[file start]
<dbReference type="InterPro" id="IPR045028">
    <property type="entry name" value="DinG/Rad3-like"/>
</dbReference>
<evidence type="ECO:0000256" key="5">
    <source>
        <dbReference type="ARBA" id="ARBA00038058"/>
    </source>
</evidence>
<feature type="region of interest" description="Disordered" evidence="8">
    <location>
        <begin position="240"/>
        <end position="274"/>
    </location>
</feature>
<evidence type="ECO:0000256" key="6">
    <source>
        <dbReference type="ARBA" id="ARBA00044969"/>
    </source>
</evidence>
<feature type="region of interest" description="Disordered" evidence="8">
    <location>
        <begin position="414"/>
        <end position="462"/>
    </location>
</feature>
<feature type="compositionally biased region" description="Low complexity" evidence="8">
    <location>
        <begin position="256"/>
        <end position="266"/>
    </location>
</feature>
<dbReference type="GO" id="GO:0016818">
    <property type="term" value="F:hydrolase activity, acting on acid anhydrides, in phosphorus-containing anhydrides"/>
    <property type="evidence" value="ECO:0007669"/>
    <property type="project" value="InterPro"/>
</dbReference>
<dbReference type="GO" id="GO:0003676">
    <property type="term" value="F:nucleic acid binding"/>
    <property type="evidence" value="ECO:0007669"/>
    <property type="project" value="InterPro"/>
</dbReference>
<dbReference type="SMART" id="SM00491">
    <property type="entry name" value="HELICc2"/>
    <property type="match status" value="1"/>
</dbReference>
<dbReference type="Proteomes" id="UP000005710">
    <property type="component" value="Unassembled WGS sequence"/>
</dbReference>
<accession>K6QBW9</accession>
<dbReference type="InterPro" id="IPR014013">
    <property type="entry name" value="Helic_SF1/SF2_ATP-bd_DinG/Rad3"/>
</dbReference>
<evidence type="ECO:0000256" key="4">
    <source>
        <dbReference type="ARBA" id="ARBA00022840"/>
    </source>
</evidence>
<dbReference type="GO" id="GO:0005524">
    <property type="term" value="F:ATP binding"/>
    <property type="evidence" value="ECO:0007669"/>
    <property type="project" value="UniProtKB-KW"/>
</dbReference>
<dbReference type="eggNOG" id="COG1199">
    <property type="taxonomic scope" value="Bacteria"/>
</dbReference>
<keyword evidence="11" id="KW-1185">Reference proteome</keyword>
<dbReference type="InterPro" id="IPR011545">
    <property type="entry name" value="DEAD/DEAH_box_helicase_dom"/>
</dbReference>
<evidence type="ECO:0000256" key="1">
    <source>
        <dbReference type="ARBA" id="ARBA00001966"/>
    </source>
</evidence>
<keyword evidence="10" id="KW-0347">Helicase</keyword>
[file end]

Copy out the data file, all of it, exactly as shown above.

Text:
<dbReference type="InterPro" id="IPR045028">
    <property type="entry name" value="DinG/Rad3-like"/>
</dbReference>
<evidence type="ECO:0000256" key="5">
    <source>
        <dbReference type="ARBA" id="ARBA00038058"/>
    </source>
</evidence>
<feature type="region of interest" description="Disordered" evidence="8">
    <location>
        <begin position="240"/>
        <end position="274"/>
    </location>
</feature>
<evidence type="ECO:0000256" key="6">
    <source>
        <dbReference type="ARBA" id="ARBA00044969"/>
    </source>
</evidence>
<feature type="region of interest" description="Disordered" evidence="8">
    <location>
        <begin position="414"/>
        <end position="462"/>
    </location>
</feature>
<feature type="compositionally biased region" description="Low complexity" evidence="8">
    <location>
        <begin position="256"/>
        <end position="266"/>
    </location>
</feature>
<dbReference type="GO" id="GO:0016818">
    <property type="term" value="F:hydrolase activity, acting on acid anhydrides, in phosphorus-containing anhydrides"/>
    <property type="evidence" value="ECO:0007669"/>
    <property type="project" value="InterPro"/>
</dbReference>
<dbReference type="GO" id="GO:0003676">
    <property type="term" value="F:nucleic acid binding"/>
    <property type="evidence" value="ECO:0007669"/>
    <property type="project" value="InterPro"/>
</dbReference>
<dbReference type="SMART" id="SM00491">
    <property type="entry name" value="HELICc2"/>
    <property type="match status" value="1"/>
</dbReference>
<dbReference type="Proteomes" id="UP000005710">
    <property type="component" value="Unassembled WGS sequence"/>
</dbReference>
<accession>K6QBW9</accession>
<dbReference type="InterPro" id="IPR014013">
    <property type="entry name" value="Helic_SF1/SF2_ATP-bd_DinG/Rad3"/>
</dbReference>
<evidence type="ECO:0000256" key="4">
    <source>
        <dbReference type="ARBA" id="ARBA00022840"/>
    </source>
</evidence>
<dbReference type="GO" id="GO:0005524">
    <property type="term" value="F:ATP binding"/>
    <property type="evidence" value="ECO:0007669"/>
    <property type="project" value="UniProtKB-KW"/>
</dbReference>
<dbReference type="eggNOG" id="COG1199">
    <property type="taxonomic scope" value="Bacteria"/>
</dbReference>
<keyword evidence="11" id="KW-1185">Reference proteome</keyword>
<dbReference type="InterPro" id="IPR011545">
    <property type="entry name" value="DEAD/DEAH_box_helicase_dom"/>
</dbReference>
<evidence type="ECO:0000256" key="1">
    <source>
        <dbReference type="ARBA" id="ARBA00001966"/>
    </source>
</evidence>
<keyword evidence="10" id="KW-0347">Helicase</keyword>